On first impression, the swamp is chaotic. With its high canopy, most of the scene is dark with shadow. The day’s bright sunlight barely filtering through. Large tree trunks, felled by past storms lie at random angles and decay. Walking the boardwalk, I look down into the murky water for alligators, frogs and snakes. I hear a variety of bird calls, but looking around and above me, I cannot spot the birds.
I walk and observe my surroundings for more than an hour. My vision is drawn to the ferns, which spring from the decaying tree trunks and at times fill in a section of the swamp. I see the color, the pattern and the contrast of a narrow trunk, speckled with lichen. I have found a composition. As I work with the image later, I developed a painting. What do you think?
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The Little Blue Heron is born as a stark white bird, and it gradually develops those vibrant slate blue feathers as it matures. If you were not aware of that color change, you might wonder about the identity of this unique bird when you see it in the Everglades.
Standing on one leg, the heron rests the other while silently watching the water for fish. “Little” is a relative term, as it can grow to 29″ and have a wingspan of 41 inches. It is only “little” when compared to the tall “Great Blue Heron,” that can stand 4.5 feet high.
“Okay, perfect. Now, stand up straight with one foot in front of the other, step into the sunlight, look at me, and hold it right there.” Snap!
If only a wild bird would follow directions like that! If only a beautiful roseate spoonbill would show up when you go out with your camera hoping to capture something interesting. In the wild, the photographer shows up often and prepared with know how and good equipment hoping that the birds and the events will happen someday.
When it is time to process a digital image, some experience with Adobe Photoshop and Lightroom comes in handy. I was grateful to be prepared when this Roseate Spoonbill and I met at Corkscrew Swamp Sanctuary.
This tall and tranquil bird stood still for quite some time at Corkscrew Swamp Sanctuary as I set up my tripod to make this photograph. He/she is a classy bird, seeming confident, or should I say, comfortable in his feathers.
Wearing “camo” is in. Especially if you are an alligator and hunt for food in the wild. Alligators floating in the swamp have a natural advantage, because they resemble floating logs, and they are silent and often still. Unsuspecting fish, birds and even people swim or walk by, in close range.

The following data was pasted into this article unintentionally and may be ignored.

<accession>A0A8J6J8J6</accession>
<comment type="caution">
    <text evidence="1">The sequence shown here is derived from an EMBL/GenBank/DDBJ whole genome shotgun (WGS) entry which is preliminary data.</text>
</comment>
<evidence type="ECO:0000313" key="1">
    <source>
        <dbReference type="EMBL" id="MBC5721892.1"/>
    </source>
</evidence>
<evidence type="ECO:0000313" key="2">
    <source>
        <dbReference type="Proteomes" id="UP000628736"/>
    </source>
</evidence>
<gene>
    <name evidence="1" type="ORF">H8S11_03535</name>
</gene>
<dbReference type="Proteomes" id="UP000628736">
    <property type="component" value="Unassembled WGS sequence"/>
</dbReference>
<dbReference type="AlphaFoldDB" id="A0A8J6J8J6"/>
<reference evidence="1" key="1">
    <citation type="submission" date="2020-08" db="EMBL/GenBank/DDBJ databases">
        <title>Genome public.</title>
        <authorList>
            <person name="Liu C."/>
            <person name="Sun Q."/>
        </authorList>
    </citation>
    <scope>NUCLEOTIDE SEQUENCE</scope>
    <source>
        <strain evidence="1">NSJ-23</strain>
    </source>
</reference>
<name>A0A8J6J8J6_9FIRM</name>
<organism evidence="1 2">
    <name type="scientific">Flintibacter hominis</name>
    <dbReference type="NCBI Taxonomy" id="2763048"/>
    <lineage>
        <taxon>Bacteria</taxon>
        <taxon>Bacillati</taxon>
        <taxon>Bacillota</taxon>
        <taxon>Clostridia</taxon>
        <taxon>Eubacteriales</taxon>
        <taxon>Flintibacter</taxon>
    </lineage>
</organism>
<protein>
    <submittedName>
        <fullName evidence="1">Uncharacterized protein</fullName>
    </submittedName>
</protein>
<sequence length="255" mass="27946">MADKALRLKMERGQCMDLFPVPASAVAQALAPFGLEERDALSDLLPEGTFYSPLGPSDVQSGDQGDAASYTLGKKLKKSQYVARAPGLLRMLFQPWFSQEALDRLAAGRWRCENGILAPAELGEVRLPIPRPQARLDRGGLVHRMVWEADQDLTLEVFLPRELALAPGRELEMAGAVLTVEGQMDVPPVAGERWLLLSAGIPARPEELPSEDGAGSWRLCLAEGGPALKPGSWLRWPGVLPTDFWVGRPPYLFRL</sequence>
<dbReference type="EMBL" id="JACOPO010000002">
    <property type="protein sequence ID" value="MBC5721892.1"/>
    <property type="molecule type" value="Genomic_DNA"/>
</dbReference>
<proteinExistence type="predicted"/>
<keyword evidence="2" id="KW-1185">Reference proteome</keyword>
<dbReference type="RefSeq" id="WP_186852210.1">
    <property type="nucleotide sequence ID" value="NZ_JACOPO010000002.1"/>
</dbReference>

This 14-foot American Alligator seen at Corkscrew Swamp Sanctuary was cruising Lettuce Lakes early Sunday morning, beneath the nest of three Anhinga chicks. He took on a new “camo” outfit as the plants adhered to his back.
On a morning walk in Corkscrew Swamp Sanctuary, you never know what lies ahead. One time, a Florida Panther jumped onto this stretch of boardwalk. Other days a Burmese python was sighted just below in the swamp. Most likely, you will see a dozen or more species of birds and some alligators. I was not disappointed as I entered the cypress forest.
I arrived at Six Mile Cypress Slough right at sunset, just in time to see this large and beautiful bird begin to hunt for dinner from a cypress knee in the swamp. This is a tall bird, typically 23″ tall with its neck extended, and look at those claws. I loved its indigo coloring as well as the plume of slender white feathers that emerge from his crown.
I was really excited that the heron chose to hang out with me for 10 minutes or so, giving me time to capture him in several positions.
This turtle seems to love his private spot to bask in the late afternoon sun. This textured clump of tree roots is just the right size to elevate the turtle out of the South Florida swamp. Lots of turtles inhabit this area, sharing it with alligators, large and small.
Back to the Florida swamp, I’m sharing this image of a smiling frog in honor of the ever popular St. Patrick’s Day. I might have missed this friendly guy without the tip from the watchful naturalists at the Corkscrew Swamp Sanctuary. I was busy watching the enormous alligators; both the male and female were groaning at each other from a distance. They sounded something like a person who groans from joint pain while standing up. Do you know anyone who does this?
There were also some baby alligators crawling on the mama, and some large anhinga birds sitting on their nest. But you’d hate to miss the little guys — like the lizards and frogs and insects they are about to eat.
Many nature photographers prefer to shoot on cloudy days, when the dynamic range is not too wide for the camera to capture, and sharp shadows don’t create issues. In other words, the experienced photographer can be assured of capturing detail in both the highlights and the shadows. But sunlight very early and very late in the day creates other nice opportunities. For example, in this photograph in Six Mile Cypress Swamp in Fort Myers, Forida, the shadows made good leading lines, as did the sunlight coming in from the upper right corner. All those lines converge in the low center of the frame. The blue sky made a vivid reflection in the still water, and the yellow sunlight in the background adds some warmth.
This time of year when we experience fewer bright sunny days, we appreciate what sunshine can do for our mood. I certainly feel more energetic and upbeat on a sunny day. How about you?